Time to fight, time to forgive
The time has come to assess the results and consequences of the exchange of South Ossetian and Georgian prisoners which took place on the territory of Abkhazia a few days ago.
On the request of the South Ossetian side, Abkhazia released eight Georgian citizens, who had been serving terms of imprisonment. In addition to this, four residents of South Ossetia were freed after they had spent eleven years in Georgian penitentiary facilities. Three of them had been accused of terrorism and sentenced to life in prison; the fourth had been sentenced to twenty eight years in prison on other charges.
It should be noted that a step, though small, has been taken toward the normalization of Tbilisi-Tskhinval relations.
It is worth mentioning that the Georgian court brought the verdict, not taking into consideration the fact that a permanent war has been being waged between South Ossetia and Georgia since 1989. Soldiers and saboteurs are the ones who are involved in the war, but there are no terrorists in the war. The status of war prisoner status is completely different than that of a terrorist.
The South Ossetian side considered the accusation to be false and believed that South Ossetia’s residents had not been involved in the terrorist attack in Gori in 2005. As for the Georgian side, it saw the opposite to be true.
Taking the difference of the assessments into account, the word “ terrorist was incorrectly defined because both sides recognized the conflict (war). Thus, the prisoners should have had been war prisoners and not terrorists.
These men had already been in prison for three years when the August 2008 war broke out. It was not difficult to exchange them for numerous Georgian war prisoners after the five-day war, when Russia was controlling a considerable amount of Georgian territories, but this did not take place. It was obvious that then-President of South Ossetia, Kokoity, had different intentions regarding the prisoners.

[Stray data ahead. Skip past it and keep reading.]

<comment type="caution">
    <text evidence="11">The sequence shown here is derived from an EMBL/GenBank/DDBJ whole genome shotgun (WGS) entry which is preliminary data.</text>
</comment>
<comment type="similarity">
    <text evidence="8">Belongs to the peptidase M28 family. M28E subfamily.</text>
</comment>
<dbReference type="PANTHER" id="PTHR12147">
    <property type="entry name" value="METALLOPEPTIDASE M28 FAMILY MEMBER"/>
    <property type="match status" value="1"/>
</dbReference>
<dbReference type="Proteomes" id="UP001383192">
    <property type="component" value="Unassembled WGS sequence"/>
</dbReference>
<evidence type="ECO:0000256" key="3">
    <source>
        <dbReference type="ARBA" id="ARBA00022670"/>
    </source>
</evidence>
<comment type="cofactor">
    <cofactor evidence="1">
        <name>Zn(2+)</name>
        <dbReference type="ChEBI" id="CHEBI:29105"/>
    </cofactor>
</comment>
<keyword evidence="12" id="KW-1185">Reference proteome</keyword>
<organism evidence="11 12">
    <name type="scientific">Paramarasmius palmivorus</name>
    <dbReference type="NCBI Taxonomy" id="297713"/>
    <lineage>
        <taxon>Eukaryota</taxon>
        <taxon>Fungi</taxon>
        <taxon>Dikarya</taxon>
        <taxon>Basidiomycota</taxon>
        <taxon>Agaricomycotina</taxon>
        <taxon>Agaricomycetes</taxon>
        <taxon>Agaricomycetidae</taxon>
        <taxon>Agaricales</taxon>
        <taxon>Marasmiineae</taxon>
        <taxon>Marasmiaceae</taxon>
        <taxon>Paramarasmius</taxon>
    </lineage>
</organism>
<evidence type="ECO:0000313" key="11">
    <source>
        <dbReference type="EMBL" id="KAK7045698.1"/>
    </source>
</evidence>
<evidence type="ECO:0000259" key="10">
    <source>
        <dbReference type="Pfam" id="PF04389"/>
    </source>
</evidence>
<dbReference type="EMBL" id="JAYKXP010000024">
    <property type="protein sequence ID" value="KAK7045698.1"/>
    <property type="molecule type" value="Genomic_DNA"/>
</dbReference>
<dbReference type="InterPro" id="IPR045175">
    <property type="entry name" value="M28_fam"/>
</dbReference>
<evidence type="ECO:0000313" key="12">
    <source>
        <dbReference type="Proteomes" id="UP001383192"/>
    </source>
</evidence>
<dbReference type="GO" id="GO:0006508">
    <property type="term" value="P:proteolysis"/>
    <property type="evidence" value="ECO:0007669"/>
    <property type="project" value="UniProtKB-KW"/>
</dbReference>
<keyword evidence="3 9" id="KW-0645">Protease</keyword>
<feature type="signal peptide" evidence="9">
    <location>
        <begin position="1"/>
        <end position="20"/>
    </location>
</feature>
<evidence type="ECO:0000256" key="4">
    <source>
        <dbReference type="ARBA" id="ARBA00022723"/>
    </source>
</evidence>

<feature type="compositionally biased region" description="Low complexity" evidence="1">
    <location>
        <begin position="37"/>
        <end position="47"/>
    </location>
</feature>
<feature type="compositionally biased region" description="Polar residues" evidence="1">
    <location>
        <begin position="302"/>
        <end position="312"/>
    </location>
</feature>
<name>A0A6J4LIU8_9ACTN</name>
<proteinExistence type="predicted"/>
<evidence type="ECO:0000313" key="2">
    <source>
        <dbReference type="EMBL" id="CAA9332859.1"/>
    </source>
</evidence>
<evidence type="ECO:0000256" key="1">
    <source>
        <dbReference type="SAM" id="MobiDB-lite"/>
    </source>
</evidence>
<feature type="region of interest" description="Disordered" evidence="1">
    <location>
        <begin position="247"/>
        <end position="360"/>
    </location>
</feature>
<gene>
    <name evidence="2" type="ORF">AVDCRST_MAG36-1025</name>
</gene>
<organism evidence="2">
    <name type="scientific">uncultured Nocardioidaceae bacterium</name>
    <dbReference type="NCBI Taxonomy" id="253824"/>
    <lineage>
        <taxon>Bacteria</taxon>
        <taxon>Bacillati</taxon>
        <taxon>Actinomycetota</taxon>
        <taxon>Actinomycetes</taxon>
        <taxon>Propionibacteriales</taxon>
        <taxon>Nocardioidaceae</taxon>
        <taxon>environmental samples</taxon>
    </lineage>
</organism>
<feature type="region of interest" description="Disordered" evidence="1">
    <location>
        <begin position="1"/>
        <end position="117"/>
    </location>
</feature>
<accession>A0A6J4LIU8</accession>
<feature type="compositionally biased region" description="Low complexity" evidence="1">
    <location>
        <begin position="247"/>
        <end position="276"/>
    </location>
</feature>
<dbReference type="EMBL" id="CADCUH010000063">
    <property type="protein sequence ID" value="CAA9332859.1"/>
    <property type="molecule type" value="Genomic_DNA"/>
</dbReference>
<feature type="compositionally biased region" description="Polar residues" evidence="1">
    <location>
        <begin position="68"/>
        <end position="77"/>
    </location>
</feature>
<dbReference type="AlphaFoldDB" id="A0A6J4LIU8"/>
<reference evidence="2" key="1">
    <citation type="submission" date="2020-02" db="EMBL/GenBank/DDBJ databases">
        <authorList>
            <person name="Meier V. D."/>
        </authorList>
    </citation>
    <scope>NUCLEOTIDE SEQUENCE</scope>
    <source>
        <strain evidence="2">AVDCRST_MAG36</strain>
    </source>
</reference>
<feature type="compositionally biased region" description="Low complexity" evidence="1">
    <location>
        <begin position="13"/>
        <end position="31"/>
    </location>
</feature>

These prisoner gained freedom they rightly deserved only after power had changed in both in South Ossetia and in Georgia. Georgian and South Ossetian NGOs, Lira Tskhovrebova, Chairperson of the South Ossetian Association “Women for Democracy and Human Rights and Paata Zakareishvili, State Minister for Reconciliation and Civic Equality of Georgia, played a large role in this.
Curiously enough, according to the men released, the prison’s criminal community did not allow any discrimination based on nationality. Moreover, in some cases Ossetians expressed solidarity with Georgians and jointly participated in a hunger strike in the jail. Even in August 2008, when Russia recognized South Ossetia, which Ossetians sincerely welcomed, and even Georgian prisoners naturally did not share those feelings, they still did not manifest any aggression against Ossetians.
Does this mean that we should live according to the criminals’ laws? Do we have to turn our countries into a prison? Or maybe we should realize that we are all humans and we should tolerant and respect our neighbors’ interests.
Batr Pukhaev, former MP, currently a prisoner, provided the South Ossetian society with one more important lesson. Having sacrificed his health and freedom for the sake of the triumph of the law, he refused to be among those exchanged and is seeking a fair trial. Pukhayev’s story is tragic as he has been charged with high treason in his homeland.
Exasperation and atrocity are the most terrible consequences of the war. Ex-President, Gamsakhurdia, who brought a civil war and tremendous suffering to his country, has been buried honorably in Georgia. Chechen militants have been amnestied in Russia. However, no one, whose crimes have been linked to war, has been amnestied in South Ossetia.
The next steps in the interaction with Georgia will be made keeping in mind what happened here at the turn of the century.
- 4 South Ossetian prisoners were released by the Georgian side on March 11, 2016. The Abkhaz and South Ossetian sides, in turn, handed over 13 Georgian detainees to Tbilisi. The exchange between the Georgian, Abkhaz and South Ossetian parties was held on the bridge over the Inguri River. This was possible due to tripartite agreements, which the parties termed as ‘an important humanitarian act’ and the result of ‘pragmatic cooperation.’
- The four exchanged South Ossetian prisoners were sentenced to life in prison in Georgia on the charges of involvement in the terrorist attack in the city of Gori on February 1, 2005. Three police officers were killed and over twenty people were wounded as a result of the terrorist attack. The 13 exchanged Georgians were arrested in Abkhazia and South Ossetia for illegally crossing the border.
- “Coming to a mutual understanding about the release of detainees opens up good prospects for further relations,’ reads a joint statement by the EU, OSCE and the UN envoys. http://www.osce.org/cio/226871
The opinions, expressed in the article, convey the author’s terminology and visions and do not necessarily reflect the editorial position.